Part three of the series titled, “Understanding Liquidity”
So far we have been able to know what liquidity is and how it is measured. In this third part of the series, we will consider information (both public and private). The flow of information is closely related to liquidity, which is formalized in Kyle’s model and ongoing research. Asymmetries in the inflow of information disrupt market efficiency and dry up liquidity. Information is valuable, and demand for it is high. The rise of algorithmic trading has fueled the competition for information. Simply put, lunch is eaten by whoever sits first at the table.
Market data, the live streaming of trade-related data, is valuable information, encompassing, among other things, prices, bid-ask quotes and market volume. Market data is typically presented as a time-stamped collection of trades and quotes, showing sizes and prices. Investors most often consult real-time market data to make timely trading decisions and use historical data for various types of technical analysis. Market-data-related services account for a significant portion of exchanges’ revenues — for example, 20 percent for the Johannesburg Stock exchange (JSE) and 11 percent for the Nairobi Securities exchange(NSE). Every few days, markets generate data equivalent in volume
Market-adjusted liquidity uses the residual of a regression of the asset’s return on the return of the market (thus purging it from systematic risk) to determine the intrinsic liquidity of the asset. The smaller γ2 is, the lower the impact of trading volume is on the variability of the asset’s price — meaning the asset is liquid. The lower the coefficient, the more breadth the market has. No single measure unequivocally measures tightness, immediacy, depth, breadth and resiliency. However, from the perspective of practitioners, it is possible to cluster securities based on tradability difficulty, which depends on many factors but mostly on volatility, spread, price, queue size, volumes and so forth.
Fair access to market data allows all market participants to trade based on the same information. Some exchanges, however, sell premium data services that allow customers to receive data feeds slightly faster than others in the market. One of these is the Nairobi & Johannesburg stock exchanges, which costs a multiple of regular market data-distribution fees.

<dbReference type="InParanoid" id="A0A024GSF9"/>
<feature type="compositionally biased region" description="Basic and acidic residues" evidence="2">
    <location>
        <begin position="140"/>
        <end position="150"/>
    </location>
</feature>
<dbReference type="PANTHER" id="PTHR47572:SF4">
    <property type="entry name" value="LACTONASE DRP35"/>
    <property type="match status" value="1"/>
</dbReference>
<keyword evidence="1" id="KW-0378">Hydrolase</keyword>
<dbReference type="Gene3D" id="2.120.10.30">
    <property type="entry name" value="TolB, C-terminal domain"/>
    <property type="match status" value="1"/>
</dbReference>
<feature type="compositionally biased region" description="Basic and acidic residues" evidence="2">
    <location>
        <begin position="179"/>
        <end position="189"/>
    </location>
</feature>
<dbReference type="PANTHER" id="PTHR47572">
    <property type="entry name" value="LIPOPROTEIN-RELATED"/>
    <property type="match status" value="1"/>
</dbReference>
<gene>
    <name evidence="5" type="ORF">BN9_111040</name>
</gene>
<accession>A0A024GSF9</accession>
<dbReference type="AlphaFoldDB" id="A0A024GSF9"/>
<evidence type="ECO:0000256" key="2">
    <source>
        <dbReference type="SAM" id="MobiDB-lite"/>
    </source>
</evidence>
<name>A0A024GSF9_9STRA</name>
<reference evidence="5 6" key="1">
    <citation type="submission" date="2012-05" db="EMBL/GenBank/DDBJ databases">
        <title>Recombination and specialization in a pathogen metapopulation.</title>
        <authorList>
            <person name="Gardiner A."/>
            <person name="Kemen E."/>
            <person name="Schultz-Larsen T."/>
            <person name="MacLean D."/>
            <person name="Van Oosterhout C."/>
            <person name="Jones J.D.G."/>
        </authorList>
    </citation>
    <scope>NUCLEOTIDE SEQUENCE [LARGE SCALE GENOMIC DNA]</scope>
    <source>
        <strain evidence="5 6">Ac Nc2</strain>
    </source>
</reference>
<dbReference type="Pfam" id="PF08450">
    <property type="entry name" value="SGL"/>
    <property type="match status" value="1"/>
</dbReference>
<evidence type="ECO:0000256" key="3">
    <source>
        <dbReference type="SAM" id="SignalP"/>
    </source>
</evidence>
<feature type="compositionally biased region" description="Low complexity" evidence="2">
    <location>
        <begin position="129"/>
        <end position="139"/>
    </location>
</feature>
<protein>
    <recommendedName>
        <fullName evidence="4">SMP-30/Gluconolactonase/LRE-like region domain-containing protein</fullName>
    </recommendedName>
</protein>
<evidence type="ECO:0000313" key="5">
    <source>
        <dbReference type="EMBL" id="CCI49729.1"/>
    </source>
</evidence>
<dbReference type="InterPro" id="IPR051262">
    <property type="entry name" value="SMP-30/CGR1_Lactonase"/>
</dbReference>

Other participants attempt to reduce transmission time by finding the shortest geodesic line of communication and employing microwave products and lasers; they believe more timely information gives them a competitive edge. This is not a new phenomenon. Since markets have existed, success has demanded acting relatively quickly based on the most up-to-date information. During the 1850s, Paul Reuter used pigeons to relay stock prices between Aachen and Brussels, shaving off hours of news propagation time. (The telegraph eventually replaced the pigeon).
Since financial markets began to go electronic in the 1970s, competition has driven down both bid-ask spreads and commissions by more than 90 percent, significantly reducing costs for investors. Though this is clearly beneficial to investors, the complexity of navigating the environment has also greatly increased. There has been an increase of electronic brokers that use algorithms designed to efficiently navigate the complexity of electronic markets.
Although financial markets are highly regulated, there remains an element of the survival of the fittest as multiple parties compete for scarce resources — liquidity at favorable prices or queue priority. Recent advances in technology make such competition even fiercer. Broker creativity appears infinite, given the algo names, but they are all trying to sell pretty much the same idea, which can be roughly summed up as “eat or be eaten.”
Many Investment professionals and financial researchers ask why the need of having so many liquidity measures and dimensions. This is attributed to the fact that these methods reveal often-conflicting information in periods of stress, and that can be difficult to interpret. These underlying dimensions and measures allow us to glimpse the complex dynamics of liquidity and illiquidity.
Financial markets behave quite differently under stress than they do in more stable periods. With a continuous flow of new information, the spread and the turnover of an instrument are nearly constant and the price adjusts smoothly. During periods of stress, however, the positive correlation between volume and volatility found in many empirical studies may cease to exist. We can differentiate between two types of stress events: first, high volatility combined with high turnover, which generally is good for market makers because they can widen the spread but easily unload their positions; second, high volatility combined with low turnover, which is bad for market makers. Moreover, transaction costs that are important in normal circumstances may become insignificant compared with expected losses or gains in periods of stress. In short, illiquidity is a symptom rather than a cause. Liquidity has an exact definition, but it can suddenly and unexpectedly appear or disappear based on shifting market conditions, and it is mainly governed by flows of supply and demand.